BATD ON Mar 07, 2014 AT 10:52 am

by Debbie Djordjevic

The Craven Heifer, Addingham

Just 17 miles from Leeds is the small village of Addingham. Close to Ilkley and on the edge of the Yorkshire Dales it is beautifully positioned for a visit in this glorious part of the UK. And a must for those wanting a great place to stay with superb food is  The Craven Heifer. This family run inn has a selection of rooms individually themed, each decorated in a distinctive style to pay homage to famous Yorkshire folk. Don’t whatever you do, think Alton Towers when you see ‘themed’ rooms – these are beautifully decorated to a high standard and each theme has been thought through with great attention to detail and love. There’s the De Havilland, named after pilot Amy Johnson’s Gipsy Moth, with wings above the bed and is very ‘cockpit’ inspired. There’s also the The Heathcliff for romantics and our room for the night, The Perry Green, had a roll-top bath at the foot of the bed. This room was an homage to Yorkshire sculptor Henry Moore and the distinctive wallpaper was commissioned specially to recall a collaboration between the great man and designer Paul Smith.

This is a haven from the outdoors. Not that the outdoors in this part of the world isn’t extremely beautiful, but on a winter’s day it was with relief that we stepped through the front door into the welcoming bar with it’s flint floor, warmth coming from an open fire and friendly staff. This place is small but beautifully formed and much has gone into the decor so that it doesn’t lose the character of a Yorkshire Dales inn but has something that will appeal to a sophisticated visitor too.

Not only are the bedrooms beautifully and thoughtfully designed but they are also a superb place to be. Thick walls, gloriously feisty showers and extremely comfortable beds really do make you not want to leave.

The Chef and his team at The Craven Heifer endeavour to use only the very best local seasonal ingredients. There is an a la carte menu from which to choose and a few extra surprises like the mussel foam amuse bouche which was served before the starter and after the freshly made bread rolls, the white flavoured with Yorkshire blue cheese and mustard and the brown with Black Sheep beer all served with salted butter.

Once bread and amuse bouche were consumed we began our meal in earnest. My starter of beef and oyster pie (the oyster was an oyster cream) with smoked parsnip puree and wild mushrooms was a mouth-melting delight. And the other starter (which I pleaded for a morsel of it looked so good) was………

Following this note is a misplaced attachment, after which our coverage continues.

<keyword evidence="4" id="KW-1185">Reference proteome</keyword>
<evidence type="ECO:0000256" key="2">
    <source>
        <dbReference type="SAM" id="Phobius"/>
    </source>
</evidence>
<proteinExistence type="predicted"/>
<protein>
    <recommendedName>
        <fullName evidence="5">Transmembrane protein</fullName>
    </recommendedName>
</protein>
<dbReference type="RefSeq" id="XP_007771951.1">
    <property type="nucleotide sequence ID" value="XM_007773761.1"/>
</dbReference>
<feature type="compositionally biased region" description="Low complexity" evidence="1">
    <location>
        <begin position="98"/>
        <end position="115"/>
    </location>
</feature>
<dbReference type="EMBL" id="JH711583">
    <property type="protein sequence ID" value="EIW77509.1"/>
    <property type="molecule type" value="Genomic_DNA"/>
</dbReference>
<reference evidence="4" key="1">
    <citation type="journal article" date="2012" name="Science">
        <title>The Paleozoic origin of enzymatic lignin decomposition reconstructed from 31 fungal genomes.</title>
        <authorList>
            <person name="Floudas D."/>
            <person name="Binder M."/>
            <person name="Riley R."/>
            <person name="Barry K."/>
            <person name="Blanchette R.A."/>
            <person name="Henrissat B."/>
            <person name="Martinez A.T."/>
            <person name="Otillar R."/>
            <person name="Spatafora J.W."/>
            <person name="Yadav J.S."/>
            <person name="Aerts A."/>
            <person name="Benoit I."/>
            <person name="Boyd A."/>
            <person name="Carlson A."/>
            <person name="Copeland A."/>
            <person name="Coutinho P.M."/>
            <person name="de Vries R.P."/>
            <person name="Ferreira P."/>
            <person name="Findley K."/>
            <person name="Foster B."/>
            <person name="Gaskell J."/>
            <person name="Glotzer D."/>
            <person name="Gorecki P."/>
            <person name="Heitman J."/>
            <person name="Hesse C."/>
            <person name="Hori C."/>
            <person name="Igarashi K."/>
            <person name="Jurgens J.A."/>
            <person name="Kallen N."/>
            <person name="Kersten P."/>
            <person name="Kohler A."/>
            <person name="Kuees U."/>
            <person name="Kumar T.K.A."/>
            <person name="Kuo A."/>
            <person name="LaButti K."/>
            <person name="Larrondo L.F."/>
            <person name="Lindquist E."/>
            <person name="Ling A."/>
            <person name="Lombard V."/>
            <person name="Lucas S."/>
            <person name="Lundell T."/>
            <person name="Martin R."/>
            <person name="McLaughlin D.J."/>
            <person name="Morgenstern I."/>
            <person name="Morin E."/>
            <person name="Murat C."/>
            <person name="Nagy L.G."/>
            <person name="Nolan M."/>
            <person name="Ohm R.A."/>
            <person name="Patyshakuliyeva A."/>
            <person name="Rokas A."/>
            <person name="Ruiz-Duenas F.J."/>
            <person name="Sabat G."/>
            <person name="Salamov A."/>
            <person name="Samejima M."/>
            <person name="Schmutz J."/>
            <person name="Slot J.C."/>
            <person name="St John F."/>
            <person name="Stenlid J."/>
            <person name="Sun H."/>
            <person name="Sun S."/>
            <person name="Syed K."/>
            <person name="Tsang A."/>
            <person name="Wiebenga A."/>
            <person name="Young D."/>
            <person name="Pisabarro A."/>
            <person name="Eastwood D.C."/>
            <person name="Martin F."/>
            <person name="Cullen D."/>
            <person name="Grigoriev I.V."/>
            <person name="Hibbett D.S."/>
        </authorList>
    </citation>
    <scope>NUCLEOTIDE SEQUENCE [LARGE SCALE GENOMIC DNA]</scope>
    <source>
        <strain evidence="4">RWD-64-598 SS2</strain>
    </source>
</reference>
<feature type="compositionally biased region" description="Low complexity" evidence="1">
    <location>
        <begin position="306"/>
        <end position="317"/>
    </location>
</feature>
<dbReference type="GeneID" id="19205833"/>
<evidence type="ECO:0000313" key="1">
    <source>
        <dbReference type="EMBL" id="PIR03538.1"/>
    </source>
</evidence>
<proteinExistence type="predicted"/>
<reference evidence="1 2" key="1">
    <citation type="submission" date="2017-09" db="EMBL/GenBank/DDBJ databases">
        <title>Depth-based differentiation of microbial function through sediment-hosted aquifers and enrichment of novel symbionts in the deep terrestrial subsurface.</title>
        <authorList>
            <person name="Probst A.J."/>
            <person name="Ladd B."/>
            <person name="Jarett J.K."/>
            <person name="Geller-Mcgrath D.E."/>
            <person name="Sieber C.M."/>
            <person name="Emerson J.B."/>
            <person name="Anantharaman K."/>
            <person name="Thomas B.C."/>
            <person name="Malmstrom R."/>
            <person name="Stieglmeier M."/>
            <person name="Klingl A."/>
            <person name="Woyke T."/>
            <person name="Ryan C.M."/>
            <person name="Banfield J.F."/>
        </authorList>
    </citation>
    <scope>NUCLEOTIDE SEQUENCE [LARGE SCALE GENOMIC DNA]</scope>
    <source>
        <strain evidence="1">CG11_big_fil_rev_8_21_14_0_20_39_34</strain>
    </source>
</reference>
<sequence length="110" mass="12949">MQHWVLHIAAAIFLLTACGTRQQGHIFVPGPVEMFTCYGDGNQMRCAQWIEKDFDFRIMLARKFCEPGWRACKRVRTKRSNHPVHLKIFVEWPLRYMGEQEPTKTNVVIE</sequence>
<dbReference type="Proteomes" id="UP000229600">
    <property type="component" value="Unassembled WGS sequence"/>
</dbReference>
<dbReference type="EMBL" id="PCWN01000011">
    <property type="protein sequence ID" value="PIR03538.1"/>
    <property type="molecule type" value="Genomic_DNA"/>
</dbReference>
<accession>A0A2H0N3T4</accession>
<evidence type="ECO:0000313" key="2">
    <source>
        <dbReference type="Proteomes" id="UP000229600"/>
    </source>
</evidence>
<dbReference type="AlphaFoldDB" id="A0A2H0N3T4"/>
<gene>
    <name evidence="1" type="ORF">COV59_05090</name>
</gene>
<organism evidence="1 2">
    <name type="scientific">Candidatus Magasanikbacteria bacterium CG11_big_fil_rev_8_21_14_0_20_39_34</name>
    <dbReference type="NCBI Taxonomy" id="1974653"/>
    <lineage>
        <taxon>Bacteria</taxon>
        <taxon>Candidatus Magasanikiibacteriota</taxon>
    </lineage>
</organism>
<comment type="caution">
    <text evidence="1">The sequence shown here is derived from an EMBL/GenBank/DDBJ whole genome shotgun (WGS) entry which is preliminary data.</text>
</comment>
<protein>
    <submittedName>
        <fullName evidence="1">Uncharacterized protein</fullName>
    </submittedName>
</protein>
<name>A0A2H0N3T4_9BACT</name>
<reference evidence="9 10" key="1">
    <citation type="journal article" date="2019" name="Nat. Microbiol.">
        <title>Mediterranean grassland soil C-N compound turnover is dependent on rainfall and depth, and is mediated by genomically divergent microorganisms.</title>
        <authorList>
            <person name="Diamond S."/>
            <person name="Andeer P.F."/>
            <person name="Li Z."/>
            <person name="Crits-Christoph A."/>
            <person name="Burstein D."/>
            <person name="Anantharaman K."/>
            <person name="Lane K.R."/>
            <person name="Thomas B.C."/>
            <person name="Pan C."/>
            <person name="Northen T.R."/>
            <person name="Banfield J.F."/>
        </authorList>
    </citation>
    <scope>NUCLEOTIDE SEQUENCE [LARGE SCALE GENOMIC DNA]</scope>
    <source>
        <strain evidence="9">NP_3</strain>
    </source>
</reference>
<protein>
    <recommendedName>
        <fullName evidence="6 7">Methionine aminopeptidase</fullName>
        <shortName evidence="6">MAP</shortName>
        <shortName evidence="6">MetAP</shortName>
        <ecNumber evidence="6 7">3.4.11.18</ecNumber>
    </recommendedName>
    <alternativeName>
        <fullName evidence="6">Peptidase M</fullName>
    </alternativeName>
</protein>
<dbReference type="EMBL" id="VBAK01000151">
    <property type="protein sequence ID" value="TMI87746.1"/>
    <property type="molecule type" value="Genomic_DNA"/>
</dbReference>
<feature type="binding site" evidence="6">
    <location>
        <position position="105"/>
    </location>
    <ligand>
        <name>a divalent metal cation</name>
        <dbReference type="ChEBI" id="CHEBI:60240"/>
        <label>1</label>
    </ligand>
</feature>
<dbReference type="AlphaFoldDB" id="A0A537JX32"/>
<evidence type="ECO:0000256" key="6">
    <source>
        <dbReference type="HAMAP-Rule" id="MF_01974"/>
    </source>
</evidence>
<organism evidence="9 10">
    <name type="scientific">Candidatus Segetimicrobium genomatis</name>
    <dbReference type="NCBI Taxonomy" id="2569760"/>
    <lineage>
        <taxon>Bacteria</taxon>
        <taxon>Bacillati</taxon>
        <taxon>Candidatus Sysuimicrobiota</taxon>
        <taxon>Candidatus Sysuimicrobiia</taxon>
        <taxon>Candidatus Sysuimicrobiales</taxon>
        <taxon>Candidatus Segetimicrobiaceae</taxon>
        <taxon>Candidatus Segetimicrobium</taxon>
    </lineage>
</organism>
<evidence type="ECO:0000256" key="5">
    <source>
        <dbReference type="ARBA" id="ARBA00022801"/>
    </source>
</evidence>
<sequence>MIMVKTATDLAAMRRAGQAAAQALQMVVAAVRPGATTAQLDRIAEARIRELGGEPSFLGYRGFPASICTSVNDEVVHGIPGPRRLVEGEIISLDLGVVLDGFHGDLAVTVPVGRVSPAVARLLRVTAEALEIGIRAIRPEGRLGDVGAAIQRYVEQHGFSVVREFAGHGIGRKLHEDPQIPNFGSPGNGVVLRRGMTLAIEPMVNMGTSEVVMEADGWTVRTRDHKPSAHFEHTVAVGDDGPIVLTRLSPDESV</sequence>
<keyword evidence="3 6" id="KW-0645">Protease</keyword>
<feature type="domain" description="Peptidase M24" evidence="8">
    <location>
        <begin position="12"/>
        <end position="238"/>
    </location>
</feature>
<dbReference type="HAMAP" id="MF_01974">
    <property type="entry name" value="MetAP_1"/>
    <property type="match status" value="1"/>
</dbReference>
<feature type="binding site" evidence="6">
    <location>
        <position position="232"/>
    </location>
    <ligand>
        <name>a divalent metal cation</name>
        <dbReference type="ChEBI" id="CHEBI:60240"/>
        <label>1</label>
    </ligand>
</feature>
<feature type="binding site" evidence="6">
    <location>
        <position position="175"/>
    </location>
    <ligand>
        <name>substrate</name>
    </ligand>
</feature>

I then decided to try the ‘Liver and Onions’ because I am a fan. I didn’t know whether to be disappointed or delighted however when I found that the ‘Liver and Onions’ was actually a Goosnargh duck breast served with sauted foie gras, onion puree, confit shallots, potato terrine and pickled onions. This was a grand design of flavours and although it wasn’t the liver and onions I was expecting it the duck was soft and tender and  the foie gras complemented it perfectly with the pickled onions being an inspired addition that I am really not going to complain about.

My partner chose the butter roasted Waterford Farm aged sirloin of beef which was served alongside braised cheek, a garlic snail (not to his taste but at least he gave it a try), hazelnut pesto and sage roasted British beets. Again a quirky but nevertheless inspired combination of ingredients that worked extremely well together. The beef was slightly overdone for medium rare but the flavour made up for this all the same.

Dessert simply had to be the beetroot cake with walnuts, sweet crowdie goats curd, beetroot marshmallow and beetroot sherbet as I have never had beetroot in a cake before. Or flavoured sherbet for that matter! Soft and warm, the beetroot and walnut cake was a winter warmer that melted in the mouth. My partner chose apple pie and custard again given a make-over as it was an apple parfait with a praline crumble, cherry curd and vanilla ice-cream.

One glorious sleep later we were faced with breakfast.  Breakfast at The Craven Heifer is a very welcome and generous affair. I really couldn’t take advantage of the full spread (fresh fruit salad, cereals etc) but was told by my husband that the muesli (which is made on the premises) was the best he has ever eaten (and he has eaten rather a lot over the years). We both opted for the full English with black pudding, eggs, sausage, mushrooms, tomato and generous amounts of toast to butter. All in all a breakfast to set you up whatever the Yorkshire weather and send you on your way….

The Craven Heifer, Main Street, Addingham, West Yorkshire, LS29 0PL.

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